Calculus: Early Transcendentals (2nd Edition)

Published by Pearson
ISBN 10: 0321947347
ISBN 13: 978-0-32194-734-5

Chapter 5 - Integration - 5.2 Definite Integrals - 5.2 Exercises: 4

Answer

This is because every member of the Riemann sum is negative and thus the whole sum is negative as well.

Work Step by Step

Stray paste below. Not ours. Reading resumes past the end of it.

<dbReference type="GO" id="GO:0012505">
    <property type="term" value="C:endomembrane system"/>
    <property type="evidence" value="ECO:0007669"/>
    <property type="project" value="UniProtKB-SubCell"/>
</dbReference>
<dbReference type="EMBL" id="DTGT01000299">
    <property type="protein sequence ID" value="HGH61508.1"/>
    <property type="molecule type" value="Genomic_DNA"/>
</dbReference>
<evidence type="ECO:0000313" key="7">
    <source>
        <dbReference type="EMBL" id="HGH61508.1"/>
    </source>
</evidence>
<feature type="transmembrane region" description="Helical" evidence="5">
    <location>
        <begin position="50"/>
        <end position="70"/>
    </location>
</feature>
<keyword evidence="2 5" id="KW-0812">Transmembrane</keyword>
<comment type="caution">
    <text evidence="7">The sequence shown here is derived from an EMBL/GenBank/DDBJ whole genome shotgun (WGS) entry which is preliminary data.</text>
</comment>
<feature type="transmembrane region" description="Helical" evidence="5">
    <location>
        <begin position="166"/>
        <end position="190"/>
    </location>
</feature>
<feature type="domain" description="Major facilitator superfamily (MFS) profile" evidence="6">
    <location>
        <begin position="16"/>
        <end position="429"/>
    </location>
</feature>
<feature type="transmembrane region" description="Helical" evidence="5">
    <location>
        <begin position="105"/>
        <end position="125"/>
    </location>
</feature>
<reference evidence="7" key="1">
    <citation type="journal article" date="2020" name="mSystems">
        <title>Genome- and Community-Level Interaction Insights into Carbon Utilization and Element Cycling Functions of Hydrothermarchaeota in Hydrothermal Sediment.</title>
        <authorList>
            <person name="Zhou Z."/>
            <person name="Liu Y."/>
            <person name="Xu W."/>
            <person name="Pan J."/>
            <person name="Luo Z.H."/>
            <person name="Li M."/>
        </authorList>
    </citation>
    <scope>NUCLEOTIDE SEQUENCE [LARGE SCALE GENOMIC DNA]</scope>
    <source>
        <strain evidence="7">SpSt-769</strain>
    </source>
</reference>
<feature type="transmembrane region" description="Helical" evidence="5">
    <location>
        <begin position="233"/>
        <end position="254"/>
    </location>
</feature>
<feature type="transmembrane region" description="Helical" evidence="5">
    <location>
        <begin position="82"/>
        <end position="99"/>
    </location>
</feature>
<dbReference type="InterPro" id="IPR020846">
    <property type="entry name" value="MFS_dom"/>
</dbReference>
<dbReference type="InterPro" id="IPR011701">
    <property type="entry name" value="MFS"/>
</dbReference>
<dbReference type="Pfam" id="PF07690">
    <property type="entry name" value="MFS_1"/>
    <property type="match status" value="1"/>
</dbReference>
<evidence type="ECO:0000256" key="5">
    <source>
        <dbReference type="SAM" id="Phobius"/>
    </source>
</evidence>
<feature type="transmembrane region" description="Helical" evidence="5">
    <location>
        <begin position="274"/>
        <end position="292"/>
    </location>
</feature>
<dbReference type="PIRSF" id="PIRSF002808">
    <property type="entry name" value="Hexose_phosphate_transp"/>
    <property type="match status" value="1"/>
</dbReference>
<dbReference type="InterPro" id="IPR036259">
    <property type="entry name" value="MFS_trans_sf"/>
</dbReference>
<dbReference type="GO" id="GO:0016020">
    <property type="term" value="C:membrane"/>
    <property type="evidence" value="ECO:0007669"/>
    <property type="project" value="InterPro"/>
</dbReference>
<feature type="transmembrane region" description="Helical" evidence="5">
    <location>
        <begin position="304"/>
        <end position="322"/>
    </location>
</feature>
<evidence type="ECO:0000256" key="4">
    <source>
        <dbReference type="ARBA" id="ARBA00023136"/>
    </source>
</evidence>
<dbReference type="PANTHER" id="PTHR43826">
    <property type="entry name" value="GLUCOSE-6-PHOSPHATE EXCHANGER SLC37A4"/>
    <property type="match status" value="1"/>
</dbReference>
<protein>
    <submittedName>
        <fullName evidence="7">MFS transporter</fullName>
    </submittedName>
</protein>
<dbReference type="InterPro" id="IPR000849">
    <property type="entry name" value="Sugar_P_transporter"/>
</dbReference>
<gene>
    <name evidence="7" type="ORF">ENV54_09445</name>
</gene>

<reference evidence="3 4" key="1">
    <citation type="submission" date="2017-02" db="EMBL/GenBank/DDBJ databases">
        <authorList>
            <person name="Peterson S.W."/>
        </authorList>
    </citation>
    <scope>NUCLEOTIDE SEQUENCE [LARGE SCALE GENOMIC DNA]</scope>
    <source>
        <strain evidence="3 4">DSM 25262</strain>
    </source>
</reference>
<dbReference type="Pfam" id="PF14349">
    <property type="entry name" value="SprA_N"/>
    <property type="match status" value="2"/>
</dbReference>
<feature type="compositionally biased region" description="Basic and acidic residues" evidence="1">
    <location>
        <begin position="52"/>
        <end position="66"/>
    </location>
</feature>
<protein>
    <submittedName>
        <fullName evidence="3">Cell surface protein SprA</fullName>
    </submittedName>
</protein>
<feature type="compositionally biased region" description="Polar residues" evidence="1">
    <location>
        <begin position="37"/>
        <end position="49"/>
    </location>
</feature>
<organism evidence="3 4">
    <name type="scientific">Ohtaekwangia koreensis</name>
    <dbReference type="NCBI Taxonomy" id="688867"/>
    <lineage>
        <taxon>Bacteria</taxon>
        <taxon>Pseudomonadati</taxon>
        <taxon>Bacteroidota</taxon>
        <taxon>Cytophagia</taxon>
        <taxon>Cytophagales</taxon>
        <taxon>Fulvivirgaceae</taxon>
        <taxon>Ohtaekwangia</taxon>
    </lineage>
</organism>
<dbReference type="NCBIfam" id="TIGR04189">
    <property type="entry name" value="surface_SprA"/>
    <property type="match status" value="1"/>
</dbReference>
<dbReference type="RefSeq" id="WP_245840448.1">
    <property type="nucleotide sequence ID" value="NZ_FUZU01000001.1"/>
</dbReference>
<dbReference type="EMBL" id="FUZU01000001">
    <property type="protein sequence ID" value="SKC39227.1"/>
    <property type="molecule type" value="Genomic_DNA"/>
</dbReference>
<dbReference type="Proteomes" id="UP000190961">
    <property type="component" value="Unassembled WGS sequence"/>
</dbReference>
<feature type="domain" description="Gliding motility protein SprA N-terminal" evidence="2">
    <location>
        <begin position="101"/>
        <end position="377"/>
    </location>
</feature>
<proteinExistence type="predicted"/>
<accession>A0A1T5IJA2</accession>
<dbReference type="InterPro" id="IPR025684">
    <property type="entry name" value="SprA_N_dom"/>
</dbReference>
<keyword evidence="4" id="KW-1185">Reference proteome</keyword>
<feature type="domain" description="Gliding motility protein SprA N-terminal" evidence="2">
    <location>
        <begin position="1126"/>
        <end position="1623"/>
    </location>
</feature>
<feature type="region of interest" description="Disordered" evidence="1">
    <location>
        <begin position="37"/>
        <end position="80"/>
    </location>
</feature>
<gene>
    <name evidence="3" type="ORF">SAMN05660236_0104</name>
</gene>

Using Riemann sums, the definition of the definite integral says that this integral is equal to the limit when the width of the arbitrary partition $\Delta$ goes to $0$ of the sum $\sum_{i=0}^Nf(x_i^*)\Delta x_i$ where $x_i^*\in(x_{i-1},x_i)$, and $x_i$ are the points defining the partition. Since $\Delta x_i$ are positive and the function $f$ is negative everywhere,which means that every $f(x_i^*)<0$, then every member of the sum $f(x_i^*)\Delta x_i<0$ so the total sum must be negative, and so is the integral. Another way of clearly saying this, is that there is some $M<0$ such that $f(x)\leq M$ for every $x$ so $$\sum_{i=0}^Nf(x_i^*)\Delta x_i\leq\sum_{i=0}^NM\Delta x_i=M\sum_{i=0}^N\Delta x_i=M(b-a)<0,$$ because $M<0$ and $b>a$.
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